Friday, April 18, 2014

Berry Proposed Tax Hike

Mayor Berry is now being stealthy on something other than APD.  He is proposing a tax hike by disguising it as a hike in the cost of collecting refuse in the city.  The city's excellent trash collection system has functioned well over the years because it has paid for itself by running as an enterprise fund.  A business if you will.  Fees for hauling away your refuse paid for the cost of doing so without any siphoning of that money to other non related projects.

Now the city is going to start charging more for collections in order to stay even with expenses and go to a system where the less trash  you have the less  you pay.  That is fine and should be done.  But tucked away in that proposal is siphoning away money to pay for street median maintenance. That is a show stopper because it is nothing more than hiding an expense that the general fund would normally take care of.  What is next?  Using Solid Waste Department revenues to pay off all of the APD lawsuits?

Actually, if one follows some logic that is what exactly is happening here as the lawsuits on APD for all the killings bit into the general funds of the city.  You can be assured that the city, which funds its own insurance pool and risk fund, is sucking more and more dollars away from other city departments.  And this hidden tax the Mayor wants to charge is the first indication that financial shell games are in play.  We have passed special taxes already to fund street maintenance in Albuquerque.  My administration first did that in 1999 by going to the voters for a quarter percent gross receipts tax increase.  The public approved.  If Berry needs more tax income he should be upfront about it.

And, is it true all median maintenance was outsourced to a private firm and what was their relationship to Berry?


Realist said...

Good post. The last thing we need is to obfuscate even more how government works and is funded (and therefor have an even less well informed voting public).

I propose a new rule, if the city has to payout over 1 million dollars in our money (money that could be going to schools, etc.), and names lack of oversight as part of the explanation for the large suit amount, then the people who were supposed to be providing the oversight should be automatically fired.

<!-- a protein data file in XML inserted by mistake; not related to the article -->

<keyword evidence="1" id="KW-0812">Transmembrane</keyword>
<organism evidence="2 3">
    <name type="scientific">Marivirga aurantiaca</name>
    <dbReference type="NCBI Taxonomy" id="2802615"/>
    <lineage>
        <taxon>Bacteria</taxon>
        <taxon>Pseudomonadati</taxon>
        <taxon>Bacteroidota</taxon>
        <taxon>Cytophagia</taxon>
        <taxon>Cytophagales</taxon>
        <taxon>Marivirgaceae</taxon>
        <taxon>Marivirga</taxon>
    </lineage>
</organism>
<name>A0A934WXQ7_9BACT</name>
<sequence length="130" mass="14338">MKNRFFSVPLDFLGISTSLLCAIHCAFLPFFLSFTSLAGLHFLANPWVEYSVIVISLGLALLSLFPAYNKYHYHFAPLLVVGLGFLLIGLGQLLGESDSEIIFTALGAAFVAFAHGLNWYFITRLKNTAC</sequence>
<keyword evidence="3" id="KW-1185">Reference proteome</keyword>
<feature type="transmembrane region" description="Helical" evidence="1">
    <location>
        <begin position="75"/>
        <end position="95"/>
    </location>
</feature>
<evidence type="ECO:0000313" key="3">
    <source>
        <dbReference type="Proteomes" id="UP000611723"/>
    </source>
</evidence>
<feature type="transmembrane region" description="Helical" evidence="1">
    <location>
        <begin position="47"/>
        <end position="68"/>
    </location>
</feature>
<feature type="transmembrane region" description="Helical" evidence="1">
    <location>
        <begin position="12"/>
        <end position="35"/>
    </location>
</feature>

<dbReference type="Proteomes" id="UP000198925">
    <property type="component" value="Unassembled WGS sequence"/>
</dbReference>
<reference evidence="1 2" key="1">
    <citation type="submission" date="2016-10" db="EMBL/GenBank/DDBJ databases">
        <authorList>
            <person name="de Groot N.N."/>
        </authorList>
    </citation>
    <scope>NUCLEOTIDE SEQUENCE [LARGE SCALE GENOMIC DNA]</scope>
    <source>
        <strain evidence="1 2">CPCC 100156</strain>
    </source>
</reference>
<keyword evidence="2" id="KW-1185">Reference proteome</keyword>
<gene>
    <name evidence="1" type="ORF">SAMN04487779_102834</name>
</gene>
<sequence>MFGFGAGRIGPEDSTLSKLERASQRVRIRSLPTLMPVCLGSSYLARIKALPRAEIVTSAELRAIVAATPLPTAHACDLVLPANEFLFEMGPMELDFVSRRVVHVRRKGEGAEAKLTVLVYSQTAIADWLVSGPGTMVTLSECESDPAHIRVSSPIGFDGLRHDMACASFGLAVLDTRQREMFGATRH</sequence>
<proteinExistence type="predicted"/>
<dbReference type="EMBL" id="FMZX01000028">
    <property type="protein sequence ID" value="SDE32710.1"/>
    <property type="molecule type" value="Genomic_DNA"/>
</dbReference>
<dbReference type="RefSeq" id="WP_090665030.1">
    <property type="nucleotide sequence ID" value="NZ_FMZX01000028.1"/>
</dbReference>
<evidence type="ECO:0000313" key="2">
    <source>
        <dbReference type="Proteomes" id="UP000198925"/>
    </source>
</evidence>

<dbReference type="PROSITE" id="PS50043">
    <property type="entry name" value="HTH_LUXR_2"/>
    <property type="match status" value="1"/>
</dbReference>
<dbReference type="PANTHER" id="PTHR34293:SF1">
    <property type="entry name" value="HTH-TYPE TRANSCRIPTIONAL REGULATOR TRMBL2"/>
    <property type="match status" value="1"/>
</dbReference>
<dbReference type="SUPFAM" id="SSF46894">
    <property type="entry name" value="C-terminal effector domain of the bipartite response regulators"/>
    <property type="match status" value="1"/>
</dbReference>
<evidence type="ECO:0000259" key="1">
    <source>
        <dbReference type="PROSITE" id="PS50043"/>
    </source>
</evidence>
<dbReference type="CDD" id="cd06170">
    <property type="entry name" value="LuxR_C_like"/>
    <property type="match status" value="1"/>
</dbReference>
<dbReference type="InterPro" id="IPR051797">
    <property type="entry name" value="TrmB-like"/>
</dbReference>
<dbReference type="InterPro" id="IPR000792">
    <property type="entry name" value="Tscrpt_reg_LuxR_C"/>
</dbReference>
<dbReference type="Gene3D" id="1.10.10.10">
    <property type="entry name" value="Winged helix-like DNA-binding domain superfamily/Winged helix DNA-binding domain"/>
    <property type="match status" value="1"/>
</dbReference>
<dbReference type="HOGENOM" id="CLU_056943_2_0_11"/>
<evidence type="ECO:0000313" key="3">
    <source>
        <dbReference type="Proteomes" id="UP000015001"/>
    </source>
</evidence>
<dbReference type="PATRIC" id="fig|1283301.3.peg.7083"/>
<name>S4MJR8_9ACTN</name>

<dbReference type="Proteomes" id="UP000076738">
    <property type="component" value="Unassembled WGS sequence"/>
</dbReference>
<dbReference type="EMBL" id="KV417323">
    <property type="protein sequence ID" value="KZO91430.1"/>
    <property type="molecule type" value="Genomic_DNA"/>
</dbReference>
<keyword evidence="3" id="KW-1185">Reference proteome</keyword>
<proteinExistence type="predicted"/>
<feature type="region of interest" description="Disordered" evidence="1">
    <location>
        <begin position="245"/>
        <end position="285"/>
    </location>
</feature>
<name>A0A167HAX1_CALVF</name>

Anonymous said...

Berry's increase in the City refuse collection is nothing compared to what taxpayers are going to be face with because of Berry's failed leadership and the increase in taxes that will be required by the City.

Berry is setting aside only $1 million for the DOJ reforms in his FY/15 budget. DOJ reforms in Seattle cost $7 million a year and in New Orleans they cost $10-$12 million a year for 5 years. Albuquerque will now be faced with such funding requirements with no recurring revenue source.

Berry is asking for another $3 million in his FY/15 budget for the Risk Management Department to help cover police misconduct lawsuits. In the FY/15 budget, all the Departments are being assessed amounts to cover the increase. The problem is the $3 million will still not be enough cover the number of lawsuits filed and potential judgments.

Also, Berry went along with the repeal of the "hold harmless" provision by the legislature a year and a half ago. When the legislature repealed the gross receipts tax on food under Richardson, they enacted a hold harmless provision agreeing to reimburse the City for the lost gross receipts tax revenue. To fund the decrease in corporate taxes last year, the legislature repealed the hold harmless provision and Berry supported it despite the loss of revenue to the City. Berry went out of his way to compliment Senator John Author Smith on the repeal saying it was the way to go to attract new business. The repeal of the hold harmless provision will cost the City of Albuquerque $40 million a year in lost gross receipts revenues. The Council is still waiting for a final analysis of just how much the loss of the "hold harmless" is going to wind up costing the City in FY/15 and beyond.

Berry will never agree to tax increases and he does not care about maintaining essential services. His solution to make up for the revenue losses will to continue to gut City Hall of positions, cut the size of government and privatize where he can. Watch Berry to eventually move to privatize solid waste, transit and the airport. But I am sure our Republican business community are happy with this guy seeing that he raised $950,000 in 4 months for his re-election. The City Council better wake up.